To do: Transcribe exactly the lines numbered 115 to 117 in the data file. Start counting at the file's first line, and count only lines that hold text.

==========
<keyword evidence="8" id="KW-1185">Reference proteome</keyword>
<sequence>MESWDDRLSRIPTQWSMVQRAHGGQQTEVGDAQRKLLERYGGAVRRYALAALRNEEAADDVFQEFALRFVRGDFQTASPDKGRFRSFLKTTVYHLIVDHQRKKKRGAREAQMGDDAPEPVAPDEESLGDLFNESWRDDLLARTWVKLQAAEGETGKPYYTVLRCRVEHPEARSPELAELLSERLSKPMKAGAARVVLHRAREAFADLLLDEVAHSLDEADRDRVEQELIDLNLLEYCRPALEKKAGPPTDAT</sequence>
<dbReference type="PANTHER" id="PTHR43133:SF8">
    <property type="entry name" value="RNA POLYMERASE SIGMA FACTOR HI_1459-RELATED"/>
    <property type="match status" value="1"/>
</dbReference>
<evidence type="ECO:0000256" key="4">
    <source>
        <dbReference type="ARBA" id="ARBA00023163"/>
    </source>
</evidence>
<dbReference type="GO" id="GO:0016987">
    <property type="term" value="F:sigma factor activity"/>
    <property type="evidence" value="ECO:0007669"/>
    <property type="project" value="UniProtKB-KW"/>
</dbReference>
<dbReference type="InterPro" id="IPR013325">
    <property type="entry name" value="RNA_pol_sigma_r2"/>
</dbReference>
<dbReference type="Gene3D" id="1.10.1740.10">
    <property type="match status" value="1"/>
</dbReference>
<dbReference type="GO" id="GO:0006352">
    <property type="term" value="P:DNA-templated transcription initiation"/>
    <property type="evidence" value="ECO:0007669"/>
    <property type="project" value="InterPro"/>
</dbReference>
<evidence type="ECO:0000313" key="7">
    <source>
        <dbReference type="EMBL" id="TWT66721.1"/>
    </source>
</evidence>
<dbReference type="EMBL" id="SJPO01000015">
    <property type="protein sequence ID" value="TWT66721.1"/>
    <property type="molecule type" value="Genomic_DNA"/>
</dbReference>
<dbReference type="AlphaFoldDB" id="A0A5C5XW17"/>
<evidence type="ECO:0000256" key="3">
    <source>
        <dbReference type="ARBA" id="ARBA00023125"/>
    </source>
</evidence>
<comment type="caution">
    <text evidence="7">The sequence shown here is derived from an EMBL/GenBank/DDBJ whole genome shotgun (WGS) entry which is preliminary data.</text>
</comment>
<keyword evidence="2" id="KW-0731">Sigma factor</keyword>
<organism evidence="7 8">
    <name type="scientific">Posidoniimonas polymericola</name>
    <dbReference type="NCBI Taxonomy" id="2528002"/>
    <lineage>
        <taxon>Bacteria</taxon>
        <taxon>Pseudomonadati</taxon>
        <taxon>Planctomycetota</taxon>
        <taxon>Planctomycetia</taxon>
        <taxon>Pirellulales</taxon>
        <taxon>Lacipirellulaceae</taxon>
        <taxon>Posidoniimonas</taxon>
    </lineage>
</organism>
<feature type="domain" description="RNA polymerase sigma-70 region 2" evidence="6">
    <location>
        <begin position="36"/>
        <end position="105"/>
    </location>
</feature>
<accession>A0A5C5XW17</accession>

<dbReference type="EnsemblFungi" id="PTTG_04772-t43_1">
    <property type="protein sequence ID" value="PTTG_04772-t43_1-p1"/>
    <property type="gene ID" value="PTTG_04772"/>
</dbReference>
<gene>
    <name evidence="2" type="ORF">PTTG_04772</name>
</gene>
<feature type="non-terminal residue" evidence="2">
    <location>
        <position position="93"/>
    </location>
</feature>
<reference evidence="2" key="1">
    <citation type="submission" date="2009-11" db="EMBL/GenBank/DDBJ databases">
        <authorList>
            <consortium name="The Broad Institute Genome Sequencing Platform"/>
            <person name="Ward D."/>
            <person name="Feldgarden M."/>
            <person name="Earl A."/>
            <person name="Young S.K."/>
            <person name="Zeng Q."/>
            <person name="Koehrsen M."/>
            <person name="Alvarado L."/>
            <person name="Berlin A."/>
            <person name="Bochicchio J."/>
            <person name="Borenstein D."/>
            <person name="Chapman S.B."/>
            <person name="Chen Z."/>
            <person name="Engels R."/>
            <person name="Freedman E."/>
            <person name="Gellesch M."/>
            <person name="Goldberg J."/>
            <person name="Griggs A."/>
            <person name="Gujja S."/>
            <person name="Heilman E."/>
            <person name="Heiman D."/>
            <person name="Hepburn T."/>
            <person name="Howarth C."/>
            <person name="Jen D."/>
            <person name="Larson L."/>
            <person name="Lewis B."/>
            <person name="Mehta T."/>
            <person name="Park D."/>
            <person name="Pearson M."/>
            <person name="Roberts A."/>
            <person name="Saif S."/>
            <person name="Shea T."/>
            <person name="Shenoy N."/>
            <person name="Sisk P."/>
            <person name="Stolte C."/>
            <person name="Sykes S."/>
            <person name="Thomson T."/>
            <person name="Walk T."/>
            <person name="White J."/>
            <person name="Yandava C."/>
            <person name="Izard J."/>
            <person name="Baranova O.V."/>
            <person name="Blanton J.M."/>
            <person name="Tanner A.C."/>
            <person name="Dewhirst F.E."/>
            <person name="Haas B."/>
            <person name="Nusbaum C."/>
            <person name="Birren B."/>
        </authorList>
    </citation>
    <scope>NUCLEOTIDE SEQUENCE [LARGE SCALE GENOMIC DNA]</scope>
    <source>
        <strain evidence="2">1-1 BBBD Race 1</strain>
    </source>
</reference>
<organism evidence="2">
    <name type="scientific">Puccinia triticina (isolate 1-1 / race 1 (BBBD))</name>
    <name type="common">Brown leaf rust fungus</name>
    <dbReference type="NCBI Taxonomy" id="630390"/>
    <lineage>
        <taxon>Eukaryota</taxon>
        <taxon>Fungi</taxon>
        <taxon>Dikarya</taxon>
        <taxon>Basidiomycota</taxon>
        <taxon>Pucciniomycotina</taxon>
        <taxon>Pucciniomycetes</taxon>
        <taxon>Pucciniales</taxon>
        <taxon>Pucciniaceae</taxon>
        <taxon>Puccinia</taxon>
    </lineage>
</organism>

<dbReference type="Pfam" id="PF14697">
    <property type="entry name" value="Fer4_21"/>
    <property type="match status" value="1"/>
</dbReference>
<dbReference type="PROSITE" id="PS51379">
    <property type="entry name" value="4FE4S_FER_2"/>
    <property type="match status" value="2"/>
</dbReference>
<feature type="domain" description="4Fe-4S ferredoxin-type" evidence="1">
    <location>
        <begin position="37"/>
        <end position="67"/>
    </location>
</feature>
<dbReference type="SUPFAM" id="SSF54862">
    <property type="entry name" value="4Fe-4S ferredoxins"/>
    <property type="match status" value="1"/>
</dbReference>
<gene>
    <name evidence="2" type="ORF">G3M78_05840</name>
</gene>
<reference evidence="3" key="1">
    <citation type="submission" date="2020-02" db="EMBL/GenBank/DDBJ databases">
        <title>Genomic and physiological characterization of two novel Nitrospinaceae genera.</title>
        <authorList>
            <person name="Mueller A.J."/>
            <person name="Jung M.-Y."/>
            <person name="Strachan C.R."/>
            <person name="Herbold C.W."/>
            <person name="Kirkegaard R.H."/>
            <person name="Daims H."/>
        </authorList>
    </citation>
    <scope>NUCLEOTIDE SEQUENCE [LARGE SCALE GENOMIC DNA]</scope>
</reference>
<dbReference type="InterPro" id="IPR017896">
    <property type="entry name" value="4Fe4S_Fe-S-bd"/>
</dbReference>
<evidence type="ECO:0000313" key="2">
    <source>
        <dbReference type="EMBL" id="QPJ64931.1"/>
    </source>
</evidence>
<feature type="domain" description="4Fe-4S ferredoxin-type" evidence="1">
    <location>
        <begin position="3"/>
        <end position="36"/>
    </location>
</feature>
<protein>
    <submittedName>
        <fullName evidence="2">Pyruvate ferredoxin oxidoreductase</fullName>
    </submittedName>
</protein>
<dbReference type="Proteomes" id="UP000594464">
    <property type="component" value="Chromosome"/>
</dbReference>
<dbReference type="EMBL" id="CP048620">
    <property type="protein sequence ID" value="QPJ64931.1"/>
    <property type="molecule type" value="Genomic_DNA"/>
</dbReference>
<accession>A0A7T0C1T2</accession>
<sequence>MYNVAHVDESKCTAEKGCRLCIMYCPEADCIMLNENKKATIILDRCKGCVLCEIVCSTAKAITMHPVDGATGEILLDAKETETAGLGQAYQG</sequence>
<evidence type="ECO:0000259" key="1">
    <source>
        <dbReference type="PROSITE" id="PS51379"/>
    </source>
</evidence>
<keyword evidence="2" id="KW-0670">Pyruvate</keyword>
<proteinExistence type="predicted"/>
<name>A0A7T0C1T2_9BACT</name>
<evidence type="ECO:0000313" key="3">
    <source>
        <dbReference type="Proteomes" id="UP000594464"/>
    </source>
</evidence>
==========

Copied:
            <person name="Sisk P."/>
            <person name="Stolte C."/>
            <person name="Sykes S."/>